Keep talking Sandy, the more you talk about your view of public schools the more you scare me about private Christian schools. Another post or two like the above and I'll be recommending anywhere over a Christian private school. You are doing yourself no favors tearing down good Christian people who work in our public schools to promote and defend your commitment to private conservative Christian education. :brick: For shame Sandy! You owe all those Christian public school teachers an apology.
Tim Bonney
Senior Pastor
Grace United Methodist Church
Sioux City, Iowa
Blog - http://circuitwriter.org
User avatar
Timothy Bonney
Site Admin
 
Posts: 3710
Joined: Wed Sep 28, 2011 10:17 am
Location: Sioux City, Iowa

Re: Homeschooling and the SBC

Postby Sandy » Sun Jun 23, 2013 10:55 pm

The fact that the public education system is controlled by a philosophical element that is antithetical to Christian faith has no bearing on the work of those Christians who remain and work within the system. I've seen plenty of incidents where faithful Christians were fired from their jobs for being up front about their faith, and not being silent. Christians do not run the public schools.

As far as your being insulted on behalf of all of the Christians you know who work in the public education system, that chip you wear on your shoulder regarding what goes on in conservative, Evangelical churches, and in Southern Baptist churches. is showing in your reaction. When things don't move in your direction, and someone disagrees with you, you are insulted. Fine. Be insulted and cite your anecdotal evidence in support. It doesn't change the reality of the situation in the public education system.

Timothy Bonney wrote:Keep talking Sandy, the more you talk about your view of public schools the more you scare me about private Christian schools. Another post or two like the above and I'll be recommending anywhere over a Christian private school. You are doing yourself no favors tearing down good Christian people who work in our public schools to promote and defend your commitment to private conservative Christian education. :brick: For shame Sandy! You owe all those Christian public school teachers an apology.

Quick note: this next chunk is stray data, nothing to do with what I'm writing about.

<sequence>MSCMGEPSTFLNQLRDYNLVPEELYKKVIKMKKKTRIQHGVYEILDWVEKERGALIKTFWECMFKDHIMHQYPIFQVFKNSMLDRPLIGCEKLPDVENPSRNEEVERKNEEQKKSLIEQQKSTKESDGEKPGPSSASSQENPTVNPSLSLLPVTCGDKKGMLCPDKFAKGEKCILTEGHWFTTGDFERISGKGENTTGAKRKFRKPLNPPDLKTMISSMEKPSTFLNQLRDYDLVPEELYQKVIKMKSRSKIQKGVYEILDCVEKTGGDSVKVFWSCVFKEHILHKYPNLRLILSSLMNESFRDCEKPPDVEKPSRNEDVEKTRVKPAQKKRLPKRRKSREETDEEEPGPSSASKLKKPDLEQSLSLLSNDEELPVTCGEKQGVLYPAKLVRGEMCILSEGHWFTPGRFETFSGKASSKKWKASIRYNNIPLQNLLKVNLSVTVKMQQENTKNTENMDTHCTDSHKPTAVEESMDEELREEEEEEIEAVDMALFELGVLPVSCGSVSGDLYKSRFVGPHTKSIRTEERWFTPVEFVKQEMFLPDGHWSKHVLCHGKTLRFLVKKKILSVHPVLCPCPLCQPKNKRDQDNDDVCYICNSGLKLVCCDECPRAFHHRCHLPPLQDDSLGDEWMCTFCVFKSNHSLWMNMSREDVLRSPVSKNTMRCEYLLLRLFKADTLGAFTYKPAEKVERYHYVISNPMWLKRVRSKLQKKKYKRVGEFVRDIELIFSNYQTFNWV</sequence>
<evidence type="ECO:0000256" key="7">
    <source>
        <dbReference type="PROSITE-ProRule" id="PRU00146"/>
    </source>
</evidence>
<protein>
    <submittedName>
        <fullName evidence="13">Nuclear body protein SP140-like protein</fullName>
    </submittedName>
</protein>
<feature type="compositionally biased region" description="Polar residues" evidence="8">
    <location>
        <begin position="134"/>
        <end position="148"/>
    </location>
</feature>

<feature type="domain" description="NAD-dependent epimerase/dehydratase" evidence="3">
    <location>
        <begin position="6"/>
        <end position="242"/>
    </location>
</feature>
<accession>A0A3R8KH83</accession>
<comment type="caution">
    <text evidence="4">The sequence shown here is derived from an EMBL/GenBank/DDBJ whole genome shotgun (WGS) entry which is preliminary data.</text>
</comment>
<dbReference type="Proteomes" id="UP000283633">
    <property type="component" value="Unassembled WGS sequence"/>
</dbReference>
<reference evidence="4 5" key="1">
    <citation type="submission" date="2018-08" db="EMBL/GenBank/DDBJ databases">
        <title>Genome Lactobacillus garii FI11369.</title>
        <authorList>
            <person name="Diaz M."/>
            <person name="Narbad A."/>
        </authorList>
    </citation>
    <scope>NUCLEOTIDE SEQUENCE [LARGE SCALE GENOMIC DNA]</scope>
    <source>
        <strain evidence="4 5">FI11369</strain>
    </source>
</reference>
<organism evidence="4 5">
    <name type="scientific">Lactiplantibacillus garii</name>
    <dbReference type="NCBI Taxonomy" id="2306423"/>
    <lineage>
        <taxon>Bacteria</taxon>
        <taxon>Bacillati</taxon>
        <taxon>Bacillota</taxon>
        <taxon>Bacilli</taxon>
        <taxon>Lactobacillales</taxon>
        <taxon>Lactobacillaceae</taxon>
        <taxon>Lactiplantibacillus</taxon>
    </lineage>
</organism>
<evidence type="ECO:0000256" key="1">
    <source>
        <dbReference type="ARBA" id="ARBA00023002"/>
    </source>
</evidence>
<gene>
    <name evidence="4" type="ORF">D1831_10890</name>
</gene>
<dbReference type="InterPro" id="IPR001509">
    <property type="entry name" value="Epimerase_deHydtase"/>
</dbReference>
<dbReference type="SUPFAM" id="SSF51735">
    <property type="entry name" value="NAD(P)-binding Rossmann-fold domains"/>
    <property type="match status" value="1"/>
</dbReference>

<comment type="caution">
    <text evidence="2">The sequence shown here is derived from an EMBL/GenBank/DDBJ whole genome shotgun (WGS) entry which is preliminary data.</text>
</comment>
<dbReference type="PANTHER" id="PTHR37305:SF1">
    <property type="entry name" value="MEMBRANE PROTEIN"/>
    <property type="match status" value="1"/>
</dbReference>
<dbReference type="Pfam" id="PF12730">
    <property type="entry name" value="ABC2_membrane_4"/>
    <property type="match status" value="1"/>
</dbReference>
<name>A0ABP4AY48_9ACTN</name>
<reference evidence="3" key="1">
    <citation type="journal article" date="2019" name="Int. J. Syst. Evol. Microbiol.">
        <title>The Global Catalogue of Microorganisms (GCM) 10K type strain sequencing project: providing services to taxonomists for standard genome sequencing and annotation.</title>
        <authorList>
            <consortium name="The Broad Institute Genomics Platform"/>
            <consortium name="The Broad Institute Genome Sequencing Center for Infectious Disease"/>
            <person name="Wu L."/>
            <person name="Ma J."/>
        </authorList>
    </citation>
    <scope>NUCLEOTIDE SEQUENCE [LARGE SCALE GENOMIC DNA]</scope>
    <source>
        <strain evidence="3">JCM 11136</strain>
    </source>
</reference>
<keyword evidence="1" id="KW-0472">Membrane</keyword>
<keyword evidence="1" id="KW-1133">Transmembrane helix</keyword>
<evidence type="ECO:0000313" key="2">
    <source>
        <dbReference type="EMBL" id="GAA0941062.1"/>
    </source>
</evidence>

Recommend whatever you like. As long as there are churches which condone homosexuality, and teach evolutionary theory as scientific fact, and as long as public schools suppress and restrict free expression of Christian faith within their walls, there will be lines of families and children at our doors.
Sandy
Sandy
 
Posts: 6362
Joined: Thu Aug 12, 2004 5:10 pm
Location: Rural Western Pennsylvania

Re: Homeschooling and the SBC

Postby Bruce Gourley » Sun Jun 23, 2013 11:51 pm

Sandy, I truly do not understand why you insist upon betraying your Baptist faith heritage. Our faith forebears shed their blood to separate church and state, insisting that the government had no business allying with or peddling any faith, including Christianity. Many non-Baptist Christian leaders in the late 18th and early 19th centuries were angered that America had been founded as a secular nation, and denounced our nation's founders -- Washington, Jefferson, Madison and others -- as heretics and infidels for their part in leading America away from Christianity. Baptists, however, had finally fulfilled their two-centuries long quest, and were very pleased.

This heritage has been true for almost all of our history. In very recent history, in the early 1960s, Baptists -- liberal, progressive, moderate, conservative and fundamentalist -- collectively supported Supreme Court decisions outlawing government-sponsored prayer in public schools. As Baptists of old had insisted, these modern Baptists knew that government had no business allying with or peddling any faith; coerced faith is false faith.

That many Baptists today have turned their back on their faith traditions astounds me.

Today's public school system in America, in its secularness (thank you, Baptist forebears), is in some respects more Christian than many so-called Christian schools -- public schools strive to treat children equally, educate the poor and marginalized, follow the Baptist tradition of church state separation, and strive to teach truth when it comes to science (and other disciplines) rather than dispensing religious mythology (it is telling that only in the late 20th century did it become popular among some Christians to insist that Christians must believe in six-day creationism; and how would you like for your kids to be taught the Hindu creation story, or a Native American creation story, or fill in the blank).

The problem for some Christians today is that they want to indoctrinate their children in religious dogma, are afraid of people outside their religious ghetto, and are also afraid of following the search for truth, wherever that search leads. That people of God -- the God of all truth -- would be afraid of the search for truth is another thing that mystifies me.

(Disclaimer: I am a proud product of public schooling. And I'm very pleased that my child is in a public school.)
User avatar
Bruce Gourley
Site Admin
 
Posts: 2952
Joined: Thu Aug 12, 2004 8:25 pm
Location: Montana

PreviousNext

Return to SBC News and Trends

Who is online

Users browsing this forum: Bing [Bot] and 2 guests

cron